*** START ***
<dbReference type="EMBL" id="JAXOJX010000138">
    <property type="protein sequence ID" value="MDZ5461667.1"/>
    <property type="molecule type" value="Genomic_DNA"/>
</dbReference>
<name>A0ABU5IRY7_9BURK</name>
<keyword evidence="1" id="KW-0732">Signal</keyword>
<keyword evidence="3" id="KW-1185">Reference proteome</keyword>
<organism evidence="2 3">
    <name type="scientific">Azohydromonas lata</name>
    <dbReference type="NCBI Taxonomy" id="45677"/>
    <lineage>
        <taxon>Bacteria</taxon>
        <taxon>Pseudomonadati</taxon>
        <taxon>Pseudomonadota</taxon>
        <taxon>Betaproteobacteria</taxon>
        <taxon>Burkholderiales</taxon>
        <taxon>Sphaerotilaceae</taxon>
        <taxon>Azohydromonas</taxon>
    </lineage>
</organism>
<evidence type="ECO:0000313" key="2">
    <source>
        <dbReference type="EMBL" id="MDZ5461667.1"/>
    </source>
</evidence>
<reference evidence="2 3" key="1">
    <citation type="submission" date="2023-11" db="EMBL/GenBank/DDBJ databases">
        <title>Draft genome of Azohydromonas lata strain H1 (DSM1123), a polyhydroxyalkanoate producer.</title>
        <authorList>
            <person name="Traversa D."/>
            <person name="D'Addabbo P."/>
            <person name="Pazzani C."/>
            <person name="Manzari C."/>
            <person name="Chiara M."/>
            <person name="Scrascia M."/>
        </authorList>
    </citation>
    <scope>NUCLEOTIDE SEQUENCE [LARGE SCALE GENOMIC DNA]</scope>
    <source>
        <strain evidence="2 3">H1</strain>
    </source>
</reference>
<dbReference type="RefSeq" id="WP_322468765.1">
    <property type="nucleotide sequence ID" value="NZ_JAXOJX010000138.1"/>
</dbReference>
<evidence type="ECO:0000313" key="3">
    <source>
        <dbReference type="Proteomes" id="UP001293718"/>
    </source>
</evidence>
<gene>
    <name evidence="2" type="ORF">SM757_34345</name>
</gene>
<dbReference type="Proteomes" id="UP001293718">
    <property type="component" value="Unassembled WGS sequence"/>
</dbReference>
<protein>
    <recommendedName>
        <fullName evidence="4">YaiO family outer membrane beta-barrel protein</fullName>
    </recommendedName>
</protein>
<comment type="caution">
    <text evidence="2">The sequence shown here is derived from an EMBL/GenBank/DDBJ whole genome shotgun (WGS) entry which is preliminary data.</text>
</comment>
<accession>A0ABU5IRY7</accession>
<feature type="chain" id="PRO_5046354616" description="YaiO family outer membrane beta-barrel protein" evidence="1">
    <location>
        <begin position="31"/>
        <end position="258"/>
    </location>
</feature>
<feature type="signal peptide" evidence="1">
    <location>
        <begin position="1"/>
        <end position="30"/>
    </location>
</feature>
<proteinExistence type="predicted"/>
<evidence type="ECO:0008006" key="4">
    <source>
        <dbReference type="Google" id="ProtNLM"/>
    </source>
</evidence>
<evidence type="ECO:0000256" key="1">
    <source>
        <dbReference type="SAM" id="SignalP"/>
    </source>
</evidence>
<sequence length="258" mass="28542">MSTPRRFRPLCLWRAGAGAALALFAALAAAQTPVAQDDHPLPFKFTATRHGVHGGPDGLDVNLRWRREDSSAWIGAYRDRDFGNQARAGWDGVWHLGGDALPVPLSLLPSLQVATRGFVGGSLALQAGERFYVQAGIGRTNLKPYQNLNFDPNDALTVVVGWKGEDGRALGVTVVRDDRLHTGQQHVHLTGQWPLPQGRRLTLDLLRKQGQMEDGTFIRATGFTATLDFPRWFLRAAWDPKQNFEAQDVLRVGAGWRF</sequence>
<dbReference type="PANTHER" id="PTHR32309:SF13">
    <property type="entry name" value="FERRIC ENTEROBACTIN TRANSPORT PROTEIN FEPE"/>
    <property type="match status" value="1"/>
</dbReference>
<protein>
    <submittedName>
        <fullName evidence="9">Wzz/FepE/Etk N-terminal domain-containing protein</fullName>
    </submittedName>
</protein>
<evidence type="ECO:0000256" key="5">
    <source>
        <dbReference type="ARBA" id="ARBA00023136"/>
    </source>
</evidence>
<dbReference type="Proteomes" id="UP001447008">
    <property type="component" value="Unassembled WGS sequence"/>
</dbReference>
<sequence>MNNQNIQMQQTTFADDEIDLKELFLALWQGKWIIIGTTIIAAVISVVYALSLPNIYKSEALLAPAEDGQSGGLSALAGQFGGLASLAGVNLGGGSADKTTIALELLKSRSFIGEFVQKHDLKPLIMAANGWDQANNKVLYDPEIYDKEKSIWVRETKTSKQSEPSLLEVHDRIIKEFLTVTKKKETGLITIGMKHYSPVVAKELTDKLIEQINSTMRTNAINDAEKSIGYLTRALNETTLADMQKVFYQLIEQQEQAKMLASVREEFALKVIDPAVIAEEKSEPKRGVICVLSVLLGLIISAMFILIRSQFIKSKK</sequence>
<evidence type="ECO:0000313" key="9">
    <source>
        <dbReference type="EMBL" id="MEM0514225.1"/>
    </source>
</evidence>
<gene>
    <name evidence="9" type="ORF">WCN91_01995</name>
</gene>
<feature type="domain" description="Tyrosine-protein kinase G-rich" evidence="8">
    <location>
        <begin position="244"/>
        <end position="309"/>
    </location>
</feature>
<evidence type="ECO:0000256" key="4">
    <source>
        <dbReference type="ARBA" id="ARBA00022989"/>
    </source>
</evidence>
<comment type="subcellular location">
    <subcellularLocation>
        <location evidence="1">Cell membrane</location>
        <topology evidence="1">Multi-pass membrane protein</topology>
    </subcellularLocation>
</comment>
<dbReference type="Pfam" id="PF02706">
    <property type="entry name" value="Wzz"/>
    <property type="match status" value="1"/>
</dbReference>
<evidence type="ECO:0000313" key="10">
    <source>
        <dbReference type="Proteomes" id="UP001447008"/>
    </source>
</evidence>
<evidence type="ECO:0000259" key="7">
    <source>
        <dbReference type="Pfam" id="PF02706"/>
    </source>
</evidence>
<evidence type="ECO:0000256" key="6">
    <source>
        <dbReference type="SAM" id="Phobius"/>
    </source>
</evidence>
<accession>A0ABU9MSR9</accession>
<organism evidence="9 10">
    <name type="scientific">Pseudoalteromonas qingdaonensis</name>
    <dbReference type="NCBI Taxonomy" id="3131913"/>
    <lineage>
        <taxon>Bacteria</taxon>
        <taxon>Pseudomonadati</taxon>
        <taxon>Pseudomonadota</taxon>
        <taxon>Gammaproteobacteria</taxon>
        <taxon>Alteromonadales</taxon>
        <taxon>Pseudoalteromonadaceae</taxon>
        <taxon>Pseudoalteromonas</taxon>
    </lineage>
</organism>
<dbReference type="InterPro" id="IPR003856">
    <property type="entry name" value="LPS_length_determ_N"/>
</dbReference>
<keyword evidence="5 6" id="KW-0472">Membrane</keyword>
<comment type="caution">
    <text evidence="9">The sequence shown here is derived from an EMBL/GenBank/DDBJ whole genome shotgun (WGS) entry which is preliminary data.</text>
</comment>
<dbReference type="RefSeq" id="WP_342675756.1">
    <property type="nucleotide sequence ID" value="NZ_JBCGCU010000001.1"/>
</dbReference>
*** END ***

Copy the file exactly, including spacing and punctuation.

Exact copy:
<dbReference type="EMBL" id="JAXOJX010000138">
    <property type="protein sequence ID" value="MDZ5461667.1"/>
    <property type="molecule type" value="Genomic_DNA"/>
</dbReference>
<name>A0ABU5IRY7_9BURK</name>
<keyword evidence="1" id="KW-0732">Signal</keyword>
<keyword evidence="3" id="KW-1185">Reference proteome</keyword>
<organism evidence="2 3">
    <name type="scientific">Azohydromonas lata</name>
    <dbReference type="NCBI Taxonomy" id="45677"/>
    <lineage>
        <taxon>Bacteria</taxon>
        <taxon>Pseudomonadati</taxon>
        <taxon>Pseudomonadota</taxon>
        <taxon>Betaproteobacteria</taxon>
        <taxon>Burkholderiales</taxon>
        <taxon>Sphaerotilaceae</taxon>
        <taxon>Azohydromonas</taxon>
    </lineage>
</organism>
<evidence type="ECO:0000313" key="2">
    <source>
        <dbReference type="EMBL" id="MDZ5461667.1"/>
    </source>
</evidence>
<reference evidence="2 3" key="1">
    <citation type="submission" date="2023-11" db="EMBL/GenBank/DDBJ databases">
        <title>Draft genome of Azohydromonas lata strain H1 (DSM1123), a polyhydroxyalkanoate producer.</title>
        <authorList>
            <person name="Traversa D."/>
            <person name="D'Addabbo P."/>
            <person name="Pazzani C."/>
            <person name="Manzari C."/>
            <person name="Chiara M."/>
            <person name="Scrascia M."/>
        </authorList>
    </citation>
    <scope>NUCLEOTIDE SEQUENCE [LARGE SCALE GENOMIC DNA]</scope>
    <source>
        <strain evidence="2 3">H1</strain>
    </source>
</reference>
<dbReference type="RefSeq" id="WP_322468765.1">
    <property type="nucleotide sequence ID" value="NZ_JAXOJX010000138.1"/>
</dbReference>
<evidence type="ECO:0000313" key="3">
    <source>
        <dbReference type="Proteomes" id="UP001293718"/>
    </source>
</evidence>
<gene>
    <name evidence="2" type="ORF">SM757_34345</name>
</gene>
<dbReference type="Proteomes" id="UP001293718">
    <property type="component" value="Unassembled WGS sequence"/>
</dbReference>
<protein>
    <recommendedName>
        <fullName evidence="4">YaiO family outer membrane beta-barrel protein</fullName>
    </recommendedName>
</protein>
<comment type="caution">
    <text evidence="2">The sequence shown here is derived from an EMBL/GenBank/DDBJ whole genome shotgun (WGS) entry which is preliminary data.</text>
</comment>
<accession>A0ABU5IRY7</accession>
<feature type="chain" id="PRO_5046354616" description="YaiO family outer membrane beta-barrel protein" evidence="1">
    <location>
        <begin position="31"/>
        <end position="258"/>
    </location>
</feature>
<feature type="signal peptide" evidence="1">
    <location>
        <begin position="1"/>
        <end position="30"/>
    </location>
</feature>
<proteinExistence type="predicted"/>
<evidence type="ECO:0008006" key="4">
    <source>
        <dbReference type="Google" id="ProtNLM"/>
    </source>
</evidence>
<evidence type="ECO:0000256" key="1">
    <source>
        <dbReference type="SAM" id="SignalP"/>
    </source>
</evidence>
<sequence length="258" mass="28542">MSTPRRFRPLCLWRAGAGAALALFAALAAAQTPVAQDDHPLPFKFTATRHGVHGGPDGLDVNLRWRREDSSAWIGAYRDRDFGNQARAGWDGVWHLGGDALPVPLSLLPSLQVATRGFVGGSLALQAGERFYVQAGIGRTNLKPYQNLNFDPNDALTVVVGWKGEDGRALGVTVVRDDRLHTGQQHVHLTGQWPLPQGRRLTLDLLRKQGQMEDGTFIRATGFTATLDFPRWFLRAAWDPKQNFEAQDVLRVGAGWRF</sequence>
<dbReference type="PANTHER" id="PTHR32309:SF13">
    <property type="entry name" value="FERRIC ENTEROBACTIN TRANSPORT PROTEIN FEPE"/>
    <property type="match status" value="1"/>
</dbReference>
<protein>
    <submittedName>
        <fullName evidence="9">Wzz/FepE/Etk N-terminal domain-containing protein</fullName>
    </submittedName>
</protein>
<evidence type="ECO:0000256" key="5">
    <source>
        <dbReference type="ARBA" id="ARBA00023136"/>
    </source>
</evidence>
<dbReference type="Proteomes" id="UP001447008">
    <property type="component" value="Unassembled WGS sequence"/>
</dbReference>
<sequence>MNNQNIQMQQTTFADDEIDLKELFLALWQGKWIIIGTTIIAAVISVVYALSLPNIYKSEALLAPAEDGQSGGLSALAGQFGGLASLAGVNLGGGSADKTTIALELLKSRSFIGEFVQKHDLKPLIMAANGWDQANNKVLYDPEIYDKEKSIWVRETKTSKQSEPSLLEVHDRIIKEFLTVTKKKETGLITIGMKHYSPVVAKELTDKLIEQINSTMRTNAINDAEKSIGYLTRALNETTLADMQKVFYQLIEQQEQAKMLASVREEFALKVIDPAVIAEEKSEPKRGVICVLSVLLGLIISAMFILIRSQFIKSKK</sequence>
<evidence type="ECO:0000313" key="9">
    <source>
        <dbReference type="EMBL" id="MEM0514225.1"/>
    </source>
</evidence>
<gene>
    <name evidence="9" type="ORF">WCN91_01995</name>
</gene>
<feature type="domain" description="Tyrosine-protein kinase G-rich" evidence="8">
    <location>
        <begin position="244"/>
        <end position="309"/>
    </location>
</feature>
<evidence type="ECO:0000256" key="4">
    <source>
        <dbReference type="ARBA" id="ARBA00022989"/>
    </source>
</evidence>
<comment type="subcellular location">
    <subcellularLocation>
        <location evidence="1">Cell membrane</location>
        <topology evidence="1">Multi-pass membrane protein</topology>
    </subcellularLocation>
</comment>
<dbReference type="Pfam" id="PF02706">
    <property type="entry name" value="Wzz"/>
    <property type="match status" value="1"/>
</dbReference>
<evidence type="ECO:0000313" key="10">
    <source>
        <dbReference type="Proteomes" id="UP001447008"/>
    </source>
</evidence>
<evidence type="ECO:0000259" key="7">
    <source>
        <dbReference type="Pfam" id="PF02706"/>
    </source>
</evidence>
<evidence type="ECO:0000256" key="6">
    <source>
        <dbReference type="SAM" id="Phobius"/>
    </source>
</evidence>
<accession>A0ABU9MSR9</accession>
<organism evidence="9 10">
    <name type="scientific">Pseudoalteromonas qingdaonensis</name>
    <dbReference type="NCBI Taxonomy" id="3131913"/>
    <lineage>
        <taxon>Bacteria</taxon>
        <taxon>Pseudomonadati</taxon>
        <taxon>Pseudomonadota</taxon>
        <taxon>Gammaproteobacteria</taxon>
        <taxon>Alteromonadales</taxon>
        <taxon>Pseudoalteromonadaceae</taxon>
        <taxon>Pseudoalteromonas</taxon>
    </lineage>
</organism>
<dbReference type="InterPro" id="IPR003856">
    <property type="entry name" value="LPS_length_determ_N"/>
</dbReference>
<keyword evidence="5 6" id="KW-0472">Membrane</keyword>
<comment type="caution">
    <text evidence="9">The sequence shown here is derived from an EMBL/GenBank/DDBJ whole genome shotgun (WGS) entry which is preliminary data.</text>
</comment>
<dbReference type="RefSeq" id="WP_342675756.1">
    <property type="nucleotide sequence ID" value="NZ_JBCGCU010000001.1"/>
</dbReference>